Unemployment rise blamed on fall of ‘underground’ economy – SARA

…local economists disagree, faults Govt lack of job creation, firing of thousands of Guyanese

With the unemployment rate of persons over 15 years lingering at 12 per cent and youth unemployment at 21.6 per cent, Guyana’s woeful joblessness rate has been linked to the Government’s fight against financial crimes and the so called ‘underground’ economy.

Chief Statistician Ian Manifold handling over a copy of the quarterly Guyana Labour Force Survey to Finance Secretary Hector Butts in March at the Marriott Hotel

In an interview with the media on the sidelines of a training exercise on Monday, State Assets Recovery Agency (SARU) Chief Executive Officer (CEO) Aubrey Retmyer spoke about the entity’s fight against capital flight. He noted that policy analysts are still trying to quantify the Government’s impact on problems like capital flight and procurement fraud.
“That’s something that we’re working on to determine after 2015, what difference has occurred. And it’s an exercise we do have some people in the agency, the policy analysts, are working on to determine by how much have we reduced procurement fraud and capital flight.”
“People for example complain that when the drug money was here, they use to get jobs. That’s evidence that we’ve impacted the underground economy,” Retmyer claimed. “But by how much I can’t say. We have to find a way to quantify that.”
A quarterly Labour Force Survey done during the period July to September 2017 had revealed that the unemployment rate for persons aged 15 and above was 12 per cent, with the situation for women being substantially worse than that for men.
The survey was done from a total population of 550,831 persons 15 years and above, with some 72.2 per cent living in urban areas. From this figure, only 271,068 comprised the total employed population during the time of the quarterly survey.

SARA CEO Aubrey Retmyer

Males accounted for 166,873 and females 104,195. Urban workers totalled 188,774, while the rural area had 82,294 workers. The labour force participation rate for all persons aged 15 and above is 56 per cent, roughly equal to the corresponding 2012 value of 55.7 per cent. All other data gathered were compared to information continued in the 2012 census.
According to the findings of the survey, unemployment among women was 15.3 per cent and among men 9.9 per cent. The youth unemployment rate among 15 to 24-year-olds was almost twice that of adults, with 21.6 per cent. Young women were found to continue facing severe hardship, with 28 per cent of them being unemployed.

Anti-corruption policy
Retmyer also noted that SARA would have to work with other Government agencies that have lost due to financial crimes; in order to get this data. In the case of gold smuggling, Retmyer spoke of Memorandum of Understandings (MoU) that will be inked to increase collaboration between agencies. In addition, Retmyer said that an anti-corruption policy is being developed.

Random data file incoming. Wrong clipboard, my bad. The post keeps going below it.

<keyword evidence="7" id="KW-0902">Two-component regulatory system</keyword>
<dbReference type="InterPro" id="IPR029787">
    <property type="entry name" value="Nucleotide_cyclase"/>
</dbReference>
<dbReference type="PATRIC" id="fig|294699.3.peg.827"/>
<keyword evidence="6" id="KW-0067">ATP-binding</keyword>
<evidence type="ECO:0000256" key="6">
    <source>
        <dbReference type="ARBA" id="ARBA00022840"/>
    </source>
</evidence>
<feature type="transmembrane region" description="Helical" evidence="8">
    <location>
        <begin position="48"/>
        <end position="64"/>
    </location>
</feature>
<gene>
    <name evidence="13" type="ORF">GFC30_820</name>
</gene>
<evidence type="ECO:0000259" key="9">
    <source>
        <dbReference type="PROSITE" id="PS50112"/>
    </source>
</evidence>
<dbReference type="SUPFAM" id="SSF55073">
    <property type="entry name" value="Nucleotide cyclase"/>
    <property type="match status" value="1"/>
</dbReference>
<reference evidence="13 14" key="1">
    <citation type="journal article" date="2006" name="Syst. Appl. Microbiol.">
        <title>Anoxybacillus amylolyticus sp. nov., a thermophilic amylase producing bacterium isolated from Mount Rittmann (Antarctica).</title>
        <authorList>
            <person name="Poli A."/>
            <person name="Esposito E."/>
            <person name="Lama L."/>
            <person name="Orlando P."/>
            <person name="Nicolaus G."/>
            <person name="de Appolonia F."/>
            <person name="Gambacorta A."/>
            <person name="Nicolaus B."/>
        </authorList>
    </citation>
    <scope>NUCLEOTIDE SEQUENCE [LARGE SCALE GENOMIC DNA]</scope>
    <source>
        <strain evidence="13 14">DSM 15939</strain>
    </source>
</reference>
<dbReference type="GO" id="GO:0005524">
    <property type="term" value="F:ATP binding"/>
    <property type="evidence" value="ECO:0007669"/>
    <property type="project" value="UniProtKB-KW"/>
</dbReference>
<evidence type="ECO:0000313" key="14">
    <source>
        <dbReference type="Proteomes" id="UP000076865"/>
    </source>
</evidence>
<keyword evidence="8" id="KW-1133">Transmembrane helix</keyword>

“In terms of the gold, we’ve begun to draw a Memorandum of Understanding with agencies in the country. The United Nations sent a long list and we’ve been working with the anti-corruption representative to this country to answer those questions and to begin to formulate an anti-corruption policy.”
“We have the AML (Anti Money Laundering) people; they’ve been here and will be returning to deal with money laundering. And various other agencies, they’re overlapping, but we will have to respond to each and we are working to ensure that we have a common position on each.”
A Memorandum of Understanding was signed between SARA and the Financial Intelligence Unit on Monday. It is understood that at this signing, SARA Director, Professor Clive Thomas announced that persons who stole and want to voluntarily return State assets could strike a deal.
The MoU in question addresses issues relating to the sharing of information between the two agencies in the fight against financial crimes. Inter-agency collaboration is an important part of the Anti-Money Laundering and Countering the Financing of Terrorism fight.
However, when contacted by this publication, several local economic commentators disagreed with Retmyer’s statement.
According to one economist, continued growth and improvement in Guyana cannot continue if investors’ confidence continues to be eroded. He noted that the high unemployment rate is as a result of the more than 10,000 Guyanese, who have lost their jobs since the present Administration took office.
The economist pointed to the 2000 Amerindian Community Support Officers (CSO) who were the first on the breadline, then thousands of sugar workers, who were fired from Guyana Sugar Corporation (GuySuCo). Additionally, Barama Company Limited was forced to close its operations after several of its concessions were taken back by Government. The booming construction sector has since faded, the expert noted, causing a lot of labourers and ordinary tradesmen to lose their jobs.
He noted that added that there are also thousands of persons, graduating from the University of Guyana each year but are unable to jobs.
According to another economist, there has been lack of significant new investments in the last three years since investors and the business sector has lost confidence in the Government’s ability to honour agreements that were made by the past Administration. Added to this, the economist said, is the agenda and unchecked power of Special Orgainsed Crime Unit (SOCU) and State Asset Recovery Agency (SARA). The economist noted that investors and the business community will look at the charges against former Finance Minister, Dr Ashni Singh and former head of NICIL, Winston Brassington, and may be intimidated into entering contracts since they will be unsure if these will be honoured in the future.